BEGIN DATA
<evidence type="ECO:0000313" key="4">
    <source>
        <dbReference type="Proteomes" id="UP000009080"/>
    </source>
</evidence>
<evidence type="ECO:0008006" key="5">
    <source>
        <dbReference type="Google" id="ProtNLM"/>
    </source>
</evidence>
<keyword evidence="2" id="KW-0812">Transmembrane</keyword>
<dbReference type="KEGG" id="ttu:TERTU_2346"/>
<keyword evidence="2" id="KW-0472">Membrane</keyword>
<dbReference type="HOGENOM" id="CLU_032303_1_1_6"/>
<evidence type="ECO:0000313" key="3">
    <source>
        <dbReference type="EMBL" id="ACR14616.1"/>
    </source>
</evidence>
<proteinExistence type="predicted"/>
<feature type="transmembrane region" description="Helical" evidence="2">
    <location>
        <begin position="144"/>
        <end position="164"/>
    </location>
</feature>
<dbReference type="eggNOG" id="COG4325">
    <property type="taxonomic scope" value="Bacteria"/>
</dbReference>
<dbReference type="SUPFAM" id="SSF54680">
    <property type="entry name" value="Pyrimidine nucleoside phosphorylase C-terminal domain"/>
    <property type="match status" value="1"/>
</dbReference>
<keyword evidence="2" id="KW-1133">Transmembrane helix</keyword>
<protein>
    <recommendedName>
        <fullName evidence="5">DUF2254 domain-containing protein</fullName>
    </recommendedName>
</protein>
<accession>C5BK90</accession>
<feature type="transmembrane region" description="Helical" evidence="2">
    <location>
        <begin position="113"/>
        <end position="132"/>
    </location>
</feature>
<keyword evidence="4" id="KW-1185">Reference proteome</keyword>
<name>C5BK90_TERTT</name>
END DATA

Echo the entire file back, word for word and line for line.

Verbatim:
<evidence type="ECO:0000313" key="4">
    <source>
        <dbReference type="Proteomes" id="UP000009080"/>
    </source>
</evidence>
<evidence type="ECO:0008006" key="5">
    <source>
        <dbReference type="Google" id="ProtNLM"/>
    </source>
</evidence>
<keyword evidence="2" id="KW-0812">Transmembrane</keyword>
<dbReference type="KEGG" id="ttu:TERTU_2346"/>
<keyword evidence="2" id="KW-0472">Membrane</keyword>
<dbReference type="HOGENOM" id="CLU_032303_1_1_6"/>
<evidence type="ECO:0000313" key="3">
    <source>
        <dbReference type="EMBL" id="ACR14616.1"/>
    </source>
</evidence>
<proteinExistence type="predicted"/>
<feature type="transmembrane region" description="Helical" evidence="2">
    <location>
        <begin position="144"/>
        <end position="164"/>
    </location>
</feature>
<dbReference type="eggNOG" id="COG4325">
    <property type="taxonomic scope" value="Bacteria"/>
</dbReference>
<dbReference type="SUPFAM" id="SSF54680">
    <property type="entry name" value="Pyrimidine nucleoside phosphorylase C-terminal domain"/>
    <property type="match status" value="1"/>
</dbReference>
<keyword evidence="2" id="KW-1133">Transmembrane helix</keyword>
<protein>
    <recommendedName>
        <fullName evidence="5">DUF2254 domain-containing protein</fullName>
    </recommendedName>
</protein>
<accession>C5BK90</accession>
<feature type="transmembrane region" description="Helical" evidence="2">
    <location>
        <begin position="113"/>
        <end position="132"/>
    </location>
</feature>
<keyword evidence="4" id="KW-1185">Reference proteome</keyword>
<name>C5BK90_TERTT</name>